The N. Mathiatis Project comprises one exploration licence (1.7km2) that includes the former N. Mathiatis pyrite mine that produced 2.1Mt of pyrite at 30 – 35% sulphur and 0.2% copper between 1965 and 1984.
With a historic emphasis on pyrite production, lower grade copper and gold mineralisation was not a priority for the former mine operator. These potential low-grade bulk targets along with strike extensions to mineralisation will be the focus of exploration.
The N. Mathiatis Project area comprises a single licence that covers the volcanic units along the north-eastern flank of the Troodos Ophiolite Complex incorporating the N. Mathiatis mine.
Historic reports state that N. Mathiatis mined 2.1Mt of ore at 0.20% Cu during the recovery of the Mine’s primary target, a massive pyrite body. “Pure” pyrite ore required a copper grade of <0.15% Cu whereas the massive pyrite body was reported to contain 0.50% Cu. There is a substantial suite of dumps of varying age located around the top of the open pit and Caerus will evaluate these dumps for both residual low-grade copper and gold mineralisation.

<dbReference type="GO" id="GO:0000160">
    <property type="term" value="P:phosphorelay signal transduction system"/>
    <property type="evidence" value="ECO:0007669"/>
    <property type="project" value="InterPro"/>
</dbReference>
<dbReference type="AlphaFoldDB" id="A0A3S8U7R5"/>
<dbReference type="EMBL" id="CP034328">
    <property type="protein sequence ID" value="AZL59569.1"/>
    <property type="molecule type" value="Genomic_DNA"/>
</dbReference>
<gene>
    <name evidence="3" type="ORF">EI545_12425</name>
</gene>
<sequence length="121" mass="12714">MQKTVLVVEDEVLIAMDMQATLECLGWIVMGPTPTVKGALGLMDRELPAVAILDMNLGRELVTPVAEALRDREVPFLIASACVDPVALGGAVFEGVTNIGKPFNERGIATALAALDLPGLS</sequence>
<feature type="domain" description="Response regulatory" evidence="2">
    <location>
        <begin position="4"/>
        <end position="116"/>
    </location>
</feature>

Mathiatis and the neighbouring S. Mathiatis mine are reported to have produced 26,691 ounces of gold and 154,719 ounces of silver from near-surface mining between 1936 and 1938.
In 2007, five samples were collected across the 75 metre wide massive sulphide at the base of the open pit, and, returned consistent grades of 0.36 to 0.48g/t Au and 0.06 to 0.19% Cu. In the altered volcanic rocks around the massive sulphide body, five samples were assayed and returned up to 0.50g/t Au and 0.11% Cu.
A review of drill intercepts from historic long sections through the Mine reveal substantial low-grade mineralised widths including 2.24% cu over 40m, 1.0% Cu over 70m, 0.47% Cu over 130m, 0.45% Cu over 80m, 0.37% Cu over 70m and, 0.33% cu over 13m. These grades have not been validated. Caerus will undertake a detailed review of the substantial database to generate 3D models to determine what portion of the original low-grade mineralised envelope remains in the ground and in the neighbouring dumps.